In a yoga class, it is very hard to not notice others around you. There are going to be people in your class who are more and less “advanced” than you are. You probably know that yoga is an inward journey but that doesn’t mean that comparisons, insecurities, and awkward feelings don’t come up. Aside from the yoga poses themselves, some people feel vulnerable wearing yoga attire without comparing their bodies to others. Doing yoga alone is great because it takes away that vulnerable feeling and lets you be comfortable in your own skin.



You will probably notice a change in your focus immediately when you start to practice yoga alone. If you are someone who usually places your mat at the back of the class or if you go to a very busy studio, this can make a huge difference. Aside from the feeling associated with insecurity, having other people’s arms and legs getting in your way while you practice is incredibly distracting. Taking your yoga sessions into your own environment takes away all the outside noise that might be getting in your way in a classroom.

In Tune with Your Body

The last benefit of doing yoga alone is probably the most important. Doing yoga alone gives you the opportunity to tune into your body in ways that you can’t inside a yoga class. It allows you to breathe, pause, and change poses whenever it feels right for you. You can also focus only on the poses that your body needs that day and not do the ones that you don’t think are beneficial or are uncomfortable to you.

Doing yoga alone allows yoga to be about you and your body; that is what yoga is all about. Take a step out of the classroom and spend even 15 minutes doing yoga alone. You can learn so much about yourself.

My Love-Hate Relationship with Extended Side Angle Pose


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I haven’t always liked Extended Side Angle Pose, also referred to by the Sanskrit shortened version Parsvakonasana. It use to seem incredibly difficult to hold, and the teacher always seemed to forget that we were holding the pose, she would keep us here for what felt like eternity.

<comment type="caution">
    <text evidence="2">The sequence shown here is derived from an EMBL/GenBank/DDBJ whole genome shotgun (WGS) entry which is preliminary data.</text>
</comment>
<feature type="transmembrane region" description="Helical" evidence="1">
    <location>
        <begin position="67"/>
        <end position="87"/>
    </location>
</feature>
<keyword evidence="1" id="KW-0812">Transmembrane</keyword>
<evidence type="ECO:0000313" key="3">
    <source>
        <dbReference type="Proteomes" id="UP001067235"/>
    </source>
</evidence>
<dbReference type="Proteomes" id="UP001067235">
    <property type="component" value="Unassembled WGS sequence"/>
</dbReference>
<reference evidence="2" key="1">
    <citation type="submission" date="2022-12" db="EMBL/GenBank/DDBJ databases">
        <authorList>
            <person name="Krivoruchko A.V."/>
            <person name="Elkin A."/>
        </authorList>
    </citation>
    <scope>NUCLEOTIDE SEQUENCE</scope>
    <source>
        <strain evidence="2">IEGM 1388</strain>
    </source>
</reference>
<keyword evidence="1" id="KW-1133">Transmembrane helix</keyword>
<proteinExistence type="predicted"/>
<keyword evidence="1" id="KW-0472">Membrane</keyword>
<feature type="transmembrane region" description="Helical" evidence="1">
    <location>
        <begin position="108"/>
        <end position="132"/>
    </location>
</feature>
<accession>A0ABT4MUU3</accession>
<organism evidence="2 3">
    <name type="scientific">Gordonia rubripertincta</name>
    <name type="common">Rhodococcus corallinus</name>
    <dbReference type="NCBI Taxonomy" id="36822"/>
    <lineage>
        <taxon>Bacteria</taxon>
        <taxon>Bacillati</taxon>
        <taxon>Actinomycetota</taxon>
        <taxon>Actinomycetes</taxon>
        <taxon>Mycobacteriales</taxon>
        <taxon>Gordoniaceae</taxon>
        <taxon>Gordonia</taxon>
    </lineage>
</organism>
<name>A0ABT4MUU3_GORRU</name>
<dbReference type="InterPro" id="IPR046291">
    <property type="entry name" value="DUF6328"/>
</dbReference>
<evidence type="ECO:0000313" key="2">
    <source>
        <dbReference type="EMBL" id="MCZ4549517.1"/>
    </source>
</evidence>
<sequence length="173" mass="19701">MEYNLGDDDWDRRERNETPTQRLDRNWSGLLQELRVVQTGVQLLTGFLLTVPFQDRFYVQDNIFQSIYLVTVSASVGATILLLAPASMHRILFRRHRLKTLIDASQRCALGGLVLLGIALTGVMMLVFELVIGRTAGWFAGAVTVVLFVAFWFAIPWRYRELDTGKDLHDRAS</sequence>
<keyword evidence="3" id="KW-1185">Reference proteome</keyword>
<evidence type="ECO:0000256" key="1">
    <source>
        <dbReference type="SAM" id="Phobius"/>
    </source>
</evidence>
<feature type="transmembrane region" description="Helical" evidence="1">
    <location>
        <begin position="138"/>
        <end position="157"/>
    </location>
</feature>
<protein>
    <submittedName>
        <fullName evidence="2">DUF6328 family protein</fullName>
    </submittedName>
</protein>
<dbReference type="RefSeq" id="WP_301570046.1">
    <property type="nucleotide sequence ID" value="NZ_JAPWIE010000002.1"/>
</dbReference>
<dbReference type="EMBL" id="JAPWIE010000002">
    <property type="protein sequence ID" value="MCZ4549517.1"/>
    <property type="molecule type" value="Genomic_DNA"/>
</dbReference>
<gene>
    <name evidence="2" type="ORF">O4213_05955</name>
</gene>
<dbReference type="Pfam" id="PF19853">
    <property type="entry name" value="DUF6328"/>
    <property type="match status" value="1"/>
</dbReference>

However, when I started my Yoga studies I learned the purpose and beauty of this pose. This pose combines a lunge and a twist, which both strengthens and stretches your body. Have you ever wondered the secret to becoming super flexible and able to do pretzel like poses like lotus pose? Well, it starts with poses like Parsvakonasana. The idea is to warm up your hips in poses that build heat while slowly stretching this area, so when you get to the deep flexibility based poses you are ready!

Extended Sides Angle Pose is the perfect standing pose to add into the beginning of your practice with other standing poses like extended triangle pose and the warrior poses. You can follow this pose up with deeper hip opening poses like Bound Angle Pose (Baddha Konasana) and Wide-Angle Seated Forward Fold (Upavistha Konasana).

To begin, bring your hands to your hips. Step your feet wide apart and rotate the right legs to the front of the room. Align your heels.

Bend your knee so it is directly over your front shin. Bend your right elbow and place it on top of your bent legs, thigh. Keep your palm up.

Extend your let arm overhead. Feel the line of energy from the left leg up your torso side and out of the extended arm overhead.

Look forward or up at your hands, breathing slowly and deeply though your nose. Allow your emotions to surface briefly as a tool of self-reflection. This pose relates especially to our sense of strength, groundedness, and unlimited capabilities.

Concentrate and feel your solar plexus chakra beaming radiantly and giving you endless strength. This is your third chakra, called the Manipura chakra in Sanskrit. Positive affirmations to say with this Chakra include:

  • I am powerful.
  • I can accomplish anything.
  • I am confident.

You can modify the pose by either resting your arm on the top of your knee, or balance on a block instead of the floor.

Only go as deep as you can balance effort with ease. Engage your legs and continue pressing them into and away from the floor.

Hold for: 30 seconds to a minute.


  • It opens the inner thighs
  • Stretches the entire side body, spine and hips
  • Relieves stiffness in the shoulders and back
  • Deepens stretch to the groins and hamstrings
  • Strengthens the legs, knee and ankle
  • Stretches and tones your abs
  • Improves your stamina
  • Opens chest, shoulders and lungs
  • Deepens your breath


  • Constipation. Stimulates abdominal organs and relieves
  • Infertility
  • Backache
  • Osteoporosis
  • Sciatica
  • Menstrual issues

Now, I always make sure to include Parsvakonasana in my yoga routine, to soak up its innumerable mind, body and spirit benefits!